Science is a faith
Science is a faith is a statement that reflects a straw man argument propagated by apologists to attempt to discredit "belief" in science as being no more logically sound than believing in a religion. However, this represents a categorical misunderstanding of science, which is explicitly based on logic, with ideas developed through demonstrable, repeatable experiments or studies. Many religions, on the other hand, are based solely on, as inherent to the argument, faith.
Development of Scientific "Beliefs"
Most respected scientific papers, a key step for introducing new concepts into widespread belief, are peer-reviewed, in that other scientists in the relevant field are able to judge the experiment or study detailed in the paper for soundness of both experimental design and conclusions reached. Additionally, the process described should, when replicated, produce results that support the same conclusion -- scientists continually replicate and often refine experiments in order to test the validity of claims and refine theories. Claims that scientists make, therefore, are supported by developed systems of logic and reason. Anyone with the resources to replicate an experiment or the intellectual capacity to criticize conclusions is free to do so, leading to a continual development of more complex scientific concepts through more nuanced understanding of our world.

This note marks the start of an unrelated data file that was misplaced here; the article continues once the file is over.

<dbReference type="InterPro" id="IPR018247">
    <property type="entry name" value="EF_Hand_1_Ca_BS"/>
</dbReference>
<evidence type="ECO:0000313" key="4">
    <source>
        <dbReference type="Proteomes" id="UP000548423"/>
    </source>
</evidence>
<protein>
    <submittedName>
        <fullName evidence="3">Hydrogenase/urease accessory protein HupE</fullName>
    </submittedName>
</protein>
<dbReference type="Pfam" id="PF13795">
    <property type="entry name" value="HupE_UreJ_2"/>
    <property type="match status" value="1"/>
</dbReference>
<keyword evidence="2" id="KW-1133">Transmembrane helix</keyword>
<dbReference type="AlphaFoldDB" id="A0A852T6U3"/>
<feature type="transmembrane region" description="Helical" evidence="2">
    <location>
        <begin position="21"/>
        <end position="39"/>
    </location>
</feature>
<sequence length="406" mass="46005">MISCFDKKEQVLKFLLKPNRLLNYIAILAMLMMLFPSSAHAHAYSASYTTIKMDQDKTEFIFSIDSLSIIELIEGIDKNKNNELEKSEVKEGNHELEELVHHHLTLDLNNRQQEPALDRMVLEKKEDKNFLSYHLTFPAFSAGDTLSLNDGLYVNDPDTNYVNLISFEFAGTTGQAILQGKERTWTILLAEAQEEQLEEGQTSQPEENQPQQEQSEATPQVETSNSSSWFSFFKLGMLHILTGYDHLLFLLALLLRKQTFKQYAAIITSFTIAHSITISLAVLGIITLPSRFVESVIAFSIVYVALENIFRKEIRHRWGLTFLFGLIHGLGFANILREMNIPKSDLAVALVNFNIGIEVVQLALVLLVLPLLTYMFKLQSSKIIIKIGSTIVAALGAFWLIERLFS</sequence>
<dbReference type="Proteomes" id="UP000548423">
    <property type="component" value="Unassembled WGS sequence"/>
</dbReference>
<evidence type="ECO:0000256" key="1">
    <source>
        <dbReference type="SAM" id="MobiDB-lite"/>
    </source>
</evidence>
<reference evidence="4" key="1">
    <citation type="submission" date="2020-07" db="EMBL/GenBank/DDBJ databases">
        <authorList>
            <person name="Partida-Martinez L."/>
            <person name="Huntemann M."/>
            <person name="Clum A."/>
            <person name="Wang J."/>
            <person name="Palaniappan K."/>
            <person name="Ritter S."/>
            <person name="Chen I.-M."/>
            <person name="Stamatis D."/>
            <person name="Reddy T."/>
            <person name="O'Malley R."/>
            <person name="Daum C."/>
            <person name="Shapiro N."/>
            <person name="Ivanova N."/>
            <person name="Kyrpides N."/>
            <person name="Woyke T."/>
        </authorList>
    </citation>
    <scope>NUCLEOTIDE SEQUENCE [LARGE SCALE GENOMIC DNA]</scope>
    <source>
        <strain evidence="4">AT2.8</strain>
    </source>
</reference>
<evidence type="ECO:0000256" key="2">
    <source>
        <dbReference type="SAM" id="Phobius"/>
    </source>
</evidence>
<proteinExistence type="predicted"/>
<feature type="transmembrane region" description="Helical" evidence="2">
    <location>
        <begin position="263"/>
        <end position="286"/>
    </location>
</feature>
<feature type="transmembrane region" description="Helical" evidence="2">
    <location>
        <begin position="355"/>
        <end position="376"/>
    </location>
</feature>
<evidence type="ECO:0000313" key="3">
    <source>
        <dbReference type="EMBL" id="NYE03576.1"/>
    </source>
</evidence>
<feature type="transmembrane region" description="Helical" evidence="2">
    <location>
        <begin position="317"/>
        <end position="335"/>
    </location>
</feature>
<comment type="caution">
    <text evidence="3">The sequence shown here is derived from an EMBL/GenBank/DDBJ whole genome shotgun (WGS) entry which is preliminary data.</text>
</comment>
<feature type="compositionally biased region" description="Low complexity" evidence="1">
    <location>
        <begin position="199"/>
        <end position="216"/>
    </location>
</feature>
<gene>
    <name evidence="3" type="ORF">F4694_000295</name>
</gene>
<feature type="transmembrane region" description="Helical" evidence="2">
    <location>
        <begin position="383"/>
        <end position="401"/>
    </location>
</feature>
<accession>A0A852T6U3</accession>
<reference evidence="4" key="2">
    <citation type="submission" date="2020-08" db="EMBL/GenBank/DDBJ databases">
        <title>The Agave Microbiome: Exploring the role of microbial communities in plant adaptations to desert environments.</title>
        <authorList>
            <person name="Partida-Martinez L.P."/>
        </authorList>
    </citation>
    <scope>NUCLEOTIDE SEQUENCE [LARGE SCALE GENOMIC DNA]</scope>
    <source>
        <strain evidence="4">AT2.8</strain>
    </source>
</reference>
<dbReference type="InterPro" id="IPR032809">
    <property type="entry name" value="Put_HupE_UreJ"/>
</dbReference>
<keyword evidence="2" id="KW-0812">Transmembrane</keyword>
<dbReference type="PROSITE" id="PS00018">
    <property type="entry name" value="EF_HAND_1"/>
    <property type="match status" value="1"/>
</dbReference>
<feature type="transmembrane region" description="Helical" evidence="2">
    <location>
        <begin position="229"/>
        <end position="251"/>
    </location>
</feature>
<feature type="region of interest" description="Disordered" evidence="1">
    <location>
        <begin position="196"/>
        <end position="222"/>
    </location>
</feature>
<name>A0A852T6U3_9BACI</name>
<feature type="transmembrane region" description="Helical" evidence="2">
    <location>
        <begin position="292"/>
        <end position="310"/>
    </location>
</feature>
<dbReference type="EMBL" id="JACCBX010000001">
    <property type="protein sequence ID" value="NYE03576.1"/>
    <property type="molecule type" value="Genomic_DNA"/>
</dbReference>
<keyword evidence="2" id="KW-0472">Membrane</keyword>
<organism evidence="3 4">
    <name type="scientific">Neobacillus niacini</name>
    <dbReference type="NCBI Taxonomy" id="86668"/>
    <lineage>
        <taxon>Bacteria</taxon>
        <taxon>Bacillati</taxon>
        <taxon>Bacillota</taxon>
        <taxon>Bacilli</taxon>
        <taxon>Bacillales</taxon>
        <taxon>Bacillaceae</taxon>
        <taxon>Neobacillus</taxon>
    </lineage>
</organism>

In fact, the reliable functionality of so many of our modern technological conveniences rely heavily on the replicability of science. For example, modern telecommunications technology, which use the exchange of "packets" of encoded information over a myriad of mediums, from wireless technology to fiber optics, is able to relay complex information in a way that can be decoded by the recipient. While there is always the possibility of error due to unforeseen or unaccountable occurrences, the integrity of the data is more often than not preserved, and not due to "faith" in the functioning of the electronics.
Religious beliefs, however, are supported most often solely by faith alone. The Christian evangelical who promises the potential convert a paradise after death has no means to demonstrate their claims any more than the mere existence of God. Relying on outdated "sacred" texts and dogma, their beliefs have no basis for logical understanding and rely simply on accepting these works as factual, without any logically sound basis for this belief.